5 Startup Steps to finding & working with freelancers

As there are just two of us (Simon Oxley – my co-founder and I) in our startup we need outside help. We’d love to employ full time permanent staff but without external funding or product traction it’s too risky. The challenge is to find high quality external resources and keeping them focused on the project. Find the right fit/match and your onto a winner. This takes time and a bit of luck.

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Finding a good freelancer takes effort, requires teamwork & can be risky

So far we found freelance and company resources through our friends, Elance, 99Designs and LinkedIn. My friend Martin Wright at the new Web2.0 Surgery has asked me to post on our experiences working with freelancers:

  1. Where to find help? – As a startup we don’t have a long list of trusted suppliers. Trust takes time and experience working together. The next best thing is to ask your friends or rely on marketplace reputation e.g. Elance. We’ve been making lots of new friends at networking events over the last year. Many of these contacts are now on our LinkedIn contacts. Through LinkedIn we identified 12 local freelancers for our front-end web design/dev work. In the end we chose Luc Pestille because he had the right skills and understood our needs.
  2. Choosing right person? Keegan is one of the best freelancers we’ve worked with. We found Keegan through 99Designs and used him for our logo, business cards, Launch page and a new blog for Bootstrapping. Why did it work so well? We’ve now experienced working with logo designers and Keegan is an experienced designer with flare. We explained succinctly what we wanted and he understood our needs accurately. A good freelancer really gets under the skin of the requirement and turns it into a great product.
  3. How much to pay? – The saying goes “If you pay peanuts, you get monkeys.” – James Goldsmith. As a Bootstrappping startup costs need to be kept down but cut too much and the job maybe be badly done. The deal needs to be a Win/Win outcome for both customer and supplier. Also remember that money is not the only motivator. If the company/freelancer is genuinely interested in the project and passionate about the work they will do a good job.
  4. Rules of engagement – My co-founder Simon has done a fantastic job in the architecture and prototyping of our new website monitoring app. Unfortunately there is only one of Simon. So we’ve used an offshore company to do much of the bulky development work. All projects should have a job specification/scope in place including  project timescales, a payment schedule and copy write/IP transference.
  5. Keeping focus – It is always useful to meet the people you are working with. This brings a personal aspect to the relationship which helps to work problems through. However its not always possible to met face to face when off-shoring.  Positive feedback is vital to keeping freelancers motivated. A note of warning: don’t interfere with the creative process once work starts. If you have done your homework and found the right resource get out the way. Otherwise you may do more harm than good.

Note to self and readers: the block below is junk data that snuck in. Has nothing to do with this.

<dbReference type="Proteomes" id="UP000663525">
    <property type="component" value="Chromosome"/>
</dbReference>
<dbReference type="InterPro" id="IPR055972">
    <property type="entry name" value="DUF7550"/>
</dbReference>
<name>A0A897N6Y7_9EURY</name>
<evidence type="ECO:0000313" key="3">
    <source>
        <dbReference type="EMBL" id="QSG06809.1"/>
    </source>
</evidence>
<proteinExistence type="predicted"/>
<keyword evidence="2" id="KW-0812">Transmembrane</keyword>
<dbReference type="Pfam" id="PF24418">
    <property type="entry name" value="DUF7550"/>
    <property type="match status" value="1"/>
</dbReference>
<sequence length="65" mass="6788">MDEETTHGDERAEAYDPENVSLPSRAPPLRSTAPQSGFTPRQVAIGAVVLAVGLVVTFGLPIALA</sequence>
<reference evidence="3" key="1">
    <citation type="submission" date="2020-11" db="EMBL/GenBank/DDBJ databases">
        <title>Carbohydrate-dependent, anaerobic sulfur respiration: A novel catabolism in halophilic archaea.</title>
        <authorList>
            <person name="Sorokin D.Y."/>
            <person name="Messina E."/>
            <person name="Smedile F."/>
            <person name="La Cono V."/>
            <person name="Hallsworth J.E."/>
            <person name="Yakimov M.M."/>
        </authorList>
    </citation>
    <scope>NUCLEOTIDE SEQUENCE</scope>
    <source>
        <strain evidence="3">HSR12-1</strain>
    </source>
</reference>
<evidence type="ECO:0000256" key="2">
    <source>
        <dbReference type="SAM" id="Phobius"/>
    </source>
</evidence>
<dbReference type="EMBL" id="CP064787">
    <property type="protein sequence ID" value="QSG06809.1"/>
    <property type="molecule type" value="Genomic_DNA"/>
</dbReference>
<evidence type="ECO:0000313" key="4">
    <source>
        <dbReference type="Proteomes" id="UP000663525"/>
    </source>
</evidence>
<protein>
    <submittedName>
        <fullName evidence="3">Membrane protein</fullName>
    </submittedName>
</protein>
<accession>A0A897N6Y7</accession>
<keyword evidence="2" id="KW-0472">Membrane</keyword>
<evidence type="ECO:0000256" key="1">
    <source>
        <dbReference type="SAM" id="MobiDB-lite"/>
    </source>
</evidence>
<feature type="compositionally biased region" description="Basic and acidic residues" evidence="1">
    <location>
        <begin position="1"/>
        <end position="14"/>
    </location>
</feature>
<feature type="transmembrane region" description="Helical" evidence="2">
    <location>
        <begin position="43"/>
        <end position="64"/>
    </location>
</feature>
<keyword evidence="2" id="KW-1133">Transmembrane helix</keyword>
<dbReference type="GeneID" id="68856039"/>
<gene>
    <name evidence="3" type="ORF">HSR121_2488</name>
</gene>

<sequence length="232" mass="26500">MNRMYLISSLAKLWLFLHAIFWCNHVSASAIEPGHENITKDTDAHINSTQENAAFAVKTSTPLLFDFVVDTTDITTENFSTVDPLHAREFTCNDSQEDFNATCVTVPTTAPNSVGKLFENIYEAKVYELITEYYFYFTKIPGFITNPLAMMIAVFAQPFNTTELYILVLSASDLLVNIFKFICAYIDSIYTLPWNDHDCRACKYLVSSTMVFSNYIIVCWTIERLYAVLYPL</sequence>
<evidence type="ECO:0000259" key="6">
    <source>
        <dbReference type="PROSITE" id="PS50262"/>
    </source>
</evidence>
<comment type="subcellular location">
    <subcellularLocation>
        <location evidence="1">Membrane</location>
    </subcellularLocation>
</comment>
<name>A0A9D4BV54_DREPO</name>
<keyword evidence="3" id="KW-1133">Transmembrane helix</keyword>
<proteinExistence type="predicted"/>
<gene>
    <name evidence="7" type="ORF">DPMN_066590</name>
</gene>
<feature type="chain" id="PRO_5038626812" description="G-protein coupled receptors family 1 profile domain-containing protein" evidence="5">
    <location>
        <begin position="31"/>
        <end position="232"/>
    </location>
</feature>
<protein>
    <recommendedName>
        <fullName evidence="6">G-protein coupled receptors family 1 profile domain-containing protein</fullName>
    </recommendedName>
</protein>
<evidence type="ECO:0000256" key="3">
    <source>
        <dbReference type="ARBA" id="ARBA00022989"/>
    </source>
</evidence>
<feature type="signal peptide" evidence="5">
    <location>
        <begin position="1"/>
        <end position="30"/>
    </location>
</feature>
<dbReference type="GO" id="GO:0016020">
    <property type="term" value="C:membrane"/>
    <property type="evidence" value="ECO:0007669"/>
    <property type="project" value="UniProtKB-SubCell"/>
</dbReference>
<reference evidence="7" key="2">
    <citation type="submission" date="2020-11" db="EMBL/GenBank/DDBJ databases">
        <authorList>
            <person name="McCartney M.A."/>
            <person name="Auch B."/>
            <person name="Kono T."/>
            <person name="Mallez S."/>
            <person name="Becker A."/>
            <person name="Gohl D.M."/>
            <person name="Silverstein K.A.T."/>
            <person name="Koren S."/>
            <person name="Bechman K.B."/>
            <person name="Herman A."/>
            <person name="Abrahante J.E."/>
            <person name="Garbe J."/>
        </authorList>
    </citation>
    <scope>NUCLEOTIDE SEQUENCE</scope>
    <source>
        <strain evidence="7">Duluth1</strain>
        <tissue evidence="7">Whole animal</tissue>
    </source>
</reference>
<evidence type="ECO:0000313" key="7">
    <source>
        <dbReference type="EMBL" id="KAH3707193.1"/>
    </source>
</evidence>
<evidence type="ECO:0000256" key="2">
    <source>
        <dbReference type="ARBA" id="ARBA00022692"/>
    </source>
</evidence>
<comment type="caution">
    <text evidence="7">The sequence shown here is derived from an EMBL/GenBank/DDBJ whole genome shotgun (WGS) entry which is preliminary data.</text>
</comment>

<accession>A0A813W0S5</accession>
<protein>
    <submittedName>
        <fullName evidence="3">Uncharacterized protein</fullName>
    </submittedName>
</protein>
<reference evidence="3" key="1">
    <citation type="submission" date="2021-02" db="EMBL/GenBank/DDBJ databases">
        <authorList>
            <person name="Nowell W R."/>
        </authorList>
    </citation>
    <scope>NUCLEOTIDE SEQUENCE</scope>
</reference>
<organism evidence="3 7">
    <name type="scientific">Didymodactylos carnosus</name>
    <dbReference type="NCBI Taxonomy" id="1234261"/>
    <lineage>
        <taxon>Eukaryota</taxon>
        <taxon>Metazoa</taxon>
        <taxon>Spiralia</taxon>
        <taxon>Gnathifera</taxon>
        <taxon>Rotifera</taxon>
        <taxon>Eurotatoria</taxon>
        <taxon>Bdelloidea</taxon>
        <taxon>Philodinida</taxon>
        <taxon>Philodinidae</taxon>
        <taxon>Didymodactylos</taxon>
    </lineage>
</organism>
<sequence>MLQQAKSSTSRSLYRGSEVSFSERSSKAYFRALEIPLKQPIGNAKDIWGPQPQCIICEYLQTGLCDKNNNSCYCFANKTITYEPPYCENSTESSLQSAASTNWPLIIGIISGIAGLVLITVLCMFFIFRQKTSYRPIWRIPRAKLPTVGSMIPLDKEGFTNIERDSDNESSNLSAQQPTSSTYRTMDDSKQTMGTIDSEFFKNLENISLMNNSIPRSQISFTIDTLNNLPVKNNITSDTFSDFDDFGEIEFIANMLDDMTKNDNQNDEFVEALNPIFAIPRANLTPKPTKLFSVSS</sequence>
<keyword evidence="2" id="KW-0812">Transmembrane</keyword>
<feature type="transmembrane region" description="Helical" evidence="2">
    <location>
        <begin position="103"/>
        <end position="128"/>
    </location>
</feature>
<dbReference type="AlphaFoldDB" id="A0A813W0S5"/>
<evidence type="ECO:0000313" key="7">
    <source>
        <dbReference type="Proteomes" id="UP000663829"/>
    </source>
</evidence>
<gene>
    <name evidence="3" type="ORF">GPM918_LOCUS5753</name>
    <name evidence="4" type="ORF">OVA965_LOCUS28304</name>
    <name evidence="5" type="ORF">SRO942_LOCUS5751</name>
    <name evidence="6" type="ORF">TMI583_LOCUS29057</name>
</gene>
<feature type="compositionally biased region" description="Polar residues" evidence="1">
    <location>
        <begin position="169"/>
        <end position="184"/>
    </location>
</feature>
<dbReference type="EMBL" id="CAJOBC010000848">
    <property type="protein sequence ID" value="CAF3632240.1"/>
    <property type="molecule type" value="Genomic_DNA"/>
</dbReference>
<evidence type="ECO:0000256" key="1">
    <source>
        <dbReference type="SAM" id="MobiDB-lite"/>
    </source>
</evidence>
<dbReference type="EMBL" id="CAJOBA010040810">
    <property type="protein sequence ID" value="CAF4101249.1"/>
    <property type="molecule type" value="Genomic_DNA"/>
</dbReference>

We’ve benefited using freelancer by finding expert resources and only paying for them when we’ve needed their help. Its important to get alternative quotes because costs vary a great deal and be prepared to pay the going rate. A word of warning: don’t loose too much internal knowledge of your product. This knowledge brings the flexibility required to rapidly respond to customer needs and the ability to innovate ahead of the competition.

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6 Responses to “5 Startup Steps to finding & working with freelancers”

  1. Ben Says:

    Interesting post!

    On the design side of things (logos, business cards, web design etc) how do you/anyone else feel about using students?

    Some seem to deliver to professional standards and their prices are much much lower.

  2. Nick Barker Says:

    Hey Ben

    Good to hear from you and thanks for the positive feedback. On our search we did look at using students. Kane Pickerill was one of the 12 Web design/dev’s we looked at, however unfortunately the fit was not quite right for us. We also identified Andrew Godwin (from Oxford Uni) for our backend dev who may help us in the future.

    There are considerations to make when using students as part of your startup team:

    What is the student’s priority – studies or freelance work? (This situation also applies to part-time freelancers who work evenings)? If the student is working hard for project deadlines or exams this may delay your project timings.

    How much customer engagement experience does the student have? This is important when setting expectations and dealing with mid project problem situations.

    As you say there are definite advantages for the startup: the students bring new/fresh ideas to the project; they are eager to learn; they often have spare capacity for outside work; and they need money to pay off their student loans.

    We would/will use students when we find the right person at the right time. As with many things its a matter of good timing and fit.

    Best

    Nick

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